The self-represented defendant, Kenya Brown, appeals from the trial court's denial of his motion to correct an illegal sentence. On appeal, the defendant claims that (1) General Statutes §§ 53a-37[1] and 53a-38[2] are ambiguous and contradictory, and (2) § 53a-38 is unconstitutional because it violates his constitutional rights to due process, to be free from double jeopardy, and to equal protection. We reverse the judgment of the trial court only as it relates to the portion of the defendant's motion to correct that advances arguments that do not implicate the sentencing proceeding itself. The court should have dismissed, rather than denied, this portion of the motion. We affirm the judgment of the trial court in all other respects.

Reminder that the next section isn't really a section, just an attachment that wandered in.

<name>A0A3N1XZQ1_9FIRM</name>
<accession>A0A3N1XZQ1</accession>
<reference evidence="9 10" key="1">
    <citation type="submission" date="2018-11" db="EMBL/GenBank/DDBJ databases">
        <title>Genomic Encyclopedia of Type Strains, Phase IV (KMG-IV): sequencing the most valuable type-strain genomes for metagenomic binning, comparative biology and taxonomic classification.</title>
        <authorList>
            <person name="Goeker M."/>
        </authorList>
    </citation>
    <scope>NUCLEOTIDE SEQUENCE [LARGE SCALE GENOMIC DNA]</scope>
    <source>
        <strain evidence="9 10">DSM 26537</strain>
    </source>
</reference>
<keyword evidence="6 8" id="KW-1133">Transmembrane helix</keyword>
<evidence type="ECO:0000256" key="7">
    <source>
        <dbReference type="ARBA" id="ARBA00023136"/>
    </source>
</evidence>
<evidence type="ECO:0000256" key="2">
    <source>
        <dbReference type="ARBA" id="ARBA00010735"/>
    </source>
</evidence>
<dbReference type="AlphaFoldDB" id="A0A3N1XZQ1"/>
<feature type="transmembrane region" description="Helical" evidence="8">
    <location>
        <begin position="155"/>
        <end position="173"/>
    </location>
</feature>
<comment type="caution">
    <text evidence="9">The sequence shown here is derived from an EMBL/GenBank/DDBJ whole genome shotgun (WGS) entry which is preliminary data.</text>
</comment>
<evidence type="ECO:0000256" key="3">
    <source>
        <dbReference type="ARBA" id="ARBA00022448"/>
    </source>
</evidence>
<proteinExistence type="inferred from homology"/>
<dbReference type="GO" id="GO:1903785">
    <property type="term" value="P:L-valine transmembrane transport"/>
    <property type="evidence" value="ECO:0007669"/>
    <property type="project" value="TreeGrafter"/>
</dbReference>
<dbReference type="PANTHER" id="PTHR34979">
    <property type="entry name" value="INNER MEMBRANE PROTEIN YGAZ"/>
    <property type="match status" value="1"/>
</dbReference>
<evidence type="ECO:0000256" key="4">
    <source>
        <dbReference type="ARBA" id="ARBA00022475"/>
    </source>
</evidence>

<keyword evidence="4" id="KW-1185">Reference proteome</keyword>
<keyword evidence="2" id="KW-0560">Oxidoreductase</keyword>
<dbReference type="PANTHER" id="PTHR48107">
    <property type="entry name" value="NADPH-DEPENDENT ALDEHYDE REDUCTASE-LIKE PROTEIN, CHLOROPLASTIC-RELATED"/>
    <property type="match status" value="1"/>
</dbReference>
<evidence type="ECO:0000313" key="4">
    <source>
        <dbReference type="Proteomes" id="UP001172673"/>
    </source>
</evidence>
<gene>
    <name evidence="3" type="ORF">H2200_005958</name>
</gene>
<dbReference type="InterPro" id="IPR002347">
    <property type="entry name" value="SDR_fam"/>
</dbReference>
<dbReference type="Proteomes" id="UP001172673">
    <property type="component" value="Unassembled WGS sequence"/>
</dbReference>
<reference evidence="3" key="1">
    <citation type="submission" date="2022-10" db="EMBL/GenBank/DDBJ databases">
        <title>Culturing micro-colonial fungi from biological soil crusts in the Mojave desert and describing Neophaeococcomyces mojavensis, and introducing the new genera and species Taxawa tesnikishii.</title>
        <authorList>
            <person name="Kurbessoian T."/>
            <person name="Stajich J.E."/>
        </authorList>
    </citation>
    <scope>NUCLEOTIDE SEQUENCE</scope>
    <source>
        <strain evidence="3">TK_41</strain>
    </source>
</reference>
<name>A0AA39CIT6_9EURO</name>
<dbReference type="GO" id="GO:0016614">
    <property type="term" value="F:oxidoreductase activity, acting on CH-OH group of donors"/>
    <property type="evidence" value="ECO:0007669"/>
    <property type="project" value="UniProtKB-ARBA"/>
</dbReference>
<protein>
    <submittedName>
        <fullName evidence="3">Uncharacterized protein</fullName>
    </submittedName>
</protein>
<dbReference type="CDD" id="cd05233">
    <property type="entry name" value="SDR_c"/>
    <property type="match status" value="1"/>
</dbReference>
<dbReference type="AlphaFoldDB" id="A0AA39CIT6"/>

The following facts are relevant on appeal. In 2003, the defendant pleaded guilty to attempt to commit murder in violation of General Statutes §§ 53a-49 and 53a-54a, and robbery in the first degree in violation of General Statutes § 53a-134 (a) (2). The defendant was sentenced to a total effective term of twenty years imprisonment. In 2006, in connection with the assault of a fellow inmate, the defendant pleaded guilty to assault in the second degree in violation of General Statutes § 53a-60 (a) (2), and was sentenced to a term of eighteen months of imprisonment to run consecutively to the sentence he was serving for the 2003 convictions. In 2012, in connection with threats the defendant had made in a letter to a judge, the defendant pleaded guilty to threatening in the first degree in violation of General Statutes § 53a-61aa, and was sentenced to a term of fifteen months of imprisonment to run consecutively to his sentences for the 2003 and 2006 convictions.